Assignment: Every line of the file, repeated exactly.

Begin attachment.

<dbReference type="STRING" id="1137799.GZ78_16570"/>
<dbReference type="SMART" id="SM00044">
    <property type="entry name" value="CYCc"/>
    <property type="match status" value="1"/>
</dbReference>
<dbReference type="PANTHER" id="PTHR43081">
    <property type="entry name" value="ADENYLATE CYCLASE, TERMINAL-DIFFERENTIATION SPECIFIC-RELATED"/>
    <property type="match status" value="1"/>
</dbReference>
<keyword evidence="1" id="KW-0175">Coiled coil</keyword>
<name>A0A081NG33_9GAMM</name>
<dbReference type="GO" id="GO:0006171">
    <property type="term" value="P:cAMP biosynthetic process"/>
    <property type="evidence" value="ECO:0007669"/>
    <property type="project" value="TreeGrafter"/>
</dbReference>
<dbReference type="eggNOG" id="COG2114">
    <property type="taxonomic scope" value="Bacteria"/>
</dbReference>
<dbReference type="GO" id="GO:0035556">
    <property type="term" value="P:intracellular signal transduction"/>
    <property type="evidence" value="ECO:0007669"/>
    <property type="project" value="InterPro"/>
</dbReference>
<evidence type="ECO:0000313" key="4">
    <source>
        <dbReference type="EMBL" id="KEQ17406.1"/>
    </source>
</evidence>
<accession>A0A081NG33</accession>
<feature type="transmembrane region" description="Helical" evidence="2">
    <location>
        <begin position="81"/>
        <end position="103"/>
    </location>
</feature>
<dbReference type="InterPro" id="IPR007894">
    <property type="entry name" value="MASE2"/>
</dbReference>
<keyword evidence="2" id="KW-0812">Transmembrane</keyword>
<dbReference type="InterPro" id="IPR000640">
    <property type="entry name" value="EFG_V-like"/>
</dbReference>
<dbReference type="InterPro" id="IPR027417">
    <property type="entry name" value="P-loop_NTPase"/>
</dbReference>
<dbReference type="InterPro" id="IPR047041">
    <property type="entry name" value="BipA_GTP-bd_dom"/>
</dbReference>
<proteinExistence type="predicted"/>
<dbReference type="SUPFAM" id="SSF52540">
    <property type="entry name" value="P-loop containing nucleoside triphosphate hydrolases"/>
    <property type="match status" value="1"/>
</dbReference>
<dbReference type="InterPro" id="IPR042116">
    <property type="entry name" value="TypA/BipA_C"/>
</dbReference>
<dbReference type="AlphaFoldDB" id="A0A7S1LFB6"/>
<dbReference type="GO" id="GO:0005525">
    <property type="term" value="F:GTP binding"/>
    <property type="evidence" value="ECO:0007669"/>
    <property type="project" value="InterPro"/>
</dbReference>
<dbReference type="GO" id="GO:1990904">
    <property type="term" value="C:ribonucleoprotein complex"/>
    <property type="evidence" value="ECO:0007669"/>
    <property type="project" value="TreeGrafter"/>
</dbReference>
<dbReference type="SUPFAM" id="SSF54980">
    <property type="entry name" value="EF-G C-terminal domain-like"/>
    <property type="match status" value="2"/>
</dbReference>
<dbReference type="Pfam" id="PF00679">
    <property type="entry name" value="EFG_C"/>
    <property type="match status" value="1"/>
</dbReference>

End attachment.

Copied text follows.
<dbReference type="STRING" id="1137799.GZ78_16570"/>
<dbReference type="SMART" id="SM00044">
    <property type="entry name" value="CYCc"/>
    <property type="match status" value="1"/>
</dbReference>
<dbReference type="PANTHER" id="PTHR43081">
    <property type="entry name" value="ADENYLATE CYCLASE, TERMINAL-DIFFERENTIATION SPECIFIC-RELATED"/>
    <property type="match status" value="1"/>
</dbReference>
<keyword evidence="1" id="KW-0175">Coiled coil</keyword>
<name>A0A081NG33_9GAMM</name>
<dbReference type="GO" id="GO:0006171">
    <property type="term" value="P:cAMP biosynthetic process"/>
    <property type="evidence" value="ECO:0007669"/>
    <property type="project" value="TreeGrafter"/>
</dbReference>
<dbReference type="eggNOG" id="COG2114">
    <property type="taxonomic scope" value="Bacteria"/>
</dbReference>
<dbReference type="GO" id="GO:0035556">
    <property type="term" value="P:intracellular signal transduction"/>
    <property type="evidence" value="ECO:0007669"/>
    <property type="project" value="InterPro"/>
</dbReference>
<evidence type="ECO:0000313" key="4">
    <source>
        <dbReference type="EMBL" id="KEQ17406.1"/>
    </source>
</evidence>
<accession>A0A081NG33</accession>
<feature type="transmembrane region" description="Helical" evidence="2">
    <location>
        <begin position="81"/>
        <end position="103"/>
    </location>
</feature>
<dbReference type="InterPro" id="IPR007894">
    <property type="entry name" value="MASE2"/>
</dbReference>
<keyword evidence="2" id="KW-0812">Transmembrane</keyword>
<dbReference type="InterPro" id="IPR000640">
    <property type="entry name" value="EFG_V-like"/>
</dbReference>
<dbReference type="InterPro" id="IPR027417">
    <property type="entry name" value="P-loop_NTPase"/>
</dbReference>
<dbReference type="InterPro" id="IPR047041">
    <property type="entry name" value="BipA_GTP-bd_dom"/>
</dbReference>
<proteinExistence type="predicted"/>
<dbReference type="SUPFAM" id="SSF52540">
    <property type="entry name" value="P-loop containing nucleoside triphosphate hydrolases"/>
    <property type="match status" value="1"/>
</dbReference>
<dbReference type="InterPro" id="IPR042116">
    <property type="entry name" value="TypA/BipA_C"/>
</dbReference>
<dbReference type="AlphaFoldDB" id="A0A7S1LFB6"/>
<dbReference type="GO" id="GO:0005525">
    <property type="term" value="F:GTP binding"/>
    <property type="evidence" value="ECO:0007669"/>
    <property type="project" value="InterPro"/>
</dbReference>
<dbReference type="GO" id="GO:1990904">
    <property type="term" value="C:ribonucleoprotein complex"/>
    <property type="evidence" value="ECO:0007669"/>
    <property type="project" value="TreeGrafter"/>
</dbReference>
<dbReference type="SUPFAM" id="SSF54980">
    <property type="entry name" value="EF-G C-terminal domain-like"/>
    <property type="match status" value="2"/>
</dbReference>
<dbReference type="Pfam" id="PF00679">
    <property type="entry name" value="EFG_C"/>
    <property type="match status" value="1"/>
</dbReference>